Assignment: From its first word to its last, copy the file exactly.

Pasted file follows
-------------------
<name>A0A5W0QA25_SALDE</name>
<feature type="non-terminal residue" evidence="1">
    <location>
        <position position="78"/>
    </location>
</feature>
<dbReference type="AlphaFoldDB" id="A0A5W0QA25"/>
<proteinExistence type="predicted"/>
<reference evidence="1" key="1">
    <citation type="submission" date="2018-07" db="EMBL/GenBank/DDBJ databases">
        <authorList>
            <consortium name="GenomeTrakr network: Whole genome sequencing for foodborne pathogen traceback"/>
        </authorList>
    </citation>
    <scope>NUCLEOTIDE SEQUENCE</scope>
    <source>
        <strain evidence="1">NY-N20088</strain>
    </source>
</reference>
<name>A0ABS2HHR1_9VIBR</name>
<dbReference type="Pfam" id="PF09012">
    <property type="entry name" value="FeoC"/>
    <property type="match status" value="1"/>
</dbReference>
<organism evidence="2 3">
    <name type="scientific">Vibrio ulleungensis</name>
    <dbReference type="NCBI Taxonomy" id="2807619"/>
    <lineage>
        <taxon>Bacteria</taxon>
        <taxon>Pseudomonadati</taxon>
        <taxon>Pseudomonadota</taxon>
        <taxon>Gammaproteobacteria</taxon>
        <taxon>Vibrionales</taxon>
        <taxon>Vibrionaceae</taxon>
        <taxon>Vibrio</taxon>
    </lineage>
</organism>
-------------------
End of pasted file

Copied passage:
<name>A0A5W0QA25_SALDE</name>
<feature type="non-terminal residue" evidence="1">
    <location>
        <position position="78"/>
    </location>
</feature>
<dbReference type="AlphaFoldDB" id="A0A5W0QA25"/>
<proteinExistence type="predicted"/>
<reference evidence="1" key="1">
    <citation type="submission" date="2018-07" db="EMBL/GenBank/DDBJ databases">
        <authorList>
            <consortium name="GenomeTrakr network: Whole genome sequencing for foodborne pathogen traceback"/>
        </authorList>
    </citation>
    <scope>NUCLEOTIDE SEQUENCE</scope>
    <source>
        <strain evidence="1">NY-N20088</strain>
    </source>
</reference>
<name>A0ABS2HHR1_9VIBR</name>
<dbReference type="Pfam" id="PF09012">
    <property type="entry name" value="FeoC"/>
    <property type="match status" value="1"/>
</dbReference>
<organism evidence="2 3">
    <name type="scientific">Vibrio ulleungensis</name>
    <dbReference type="NCBI Taxonomy" id="2807619"/>
    <lineage>
        <taxon>Bacteria</taxon>
        <taxon>Pseudomonadati</taxon>
        <taxon>Pseudomonadota</taxon>
        <taxon>Gammaproteobacteria</taxon>
        <taxon>Vibrionales</taxon>
        <taxon>Vibrionaceae</taxon>
        <taxon>Vibrio</taxon>
    </lineage>
</organism>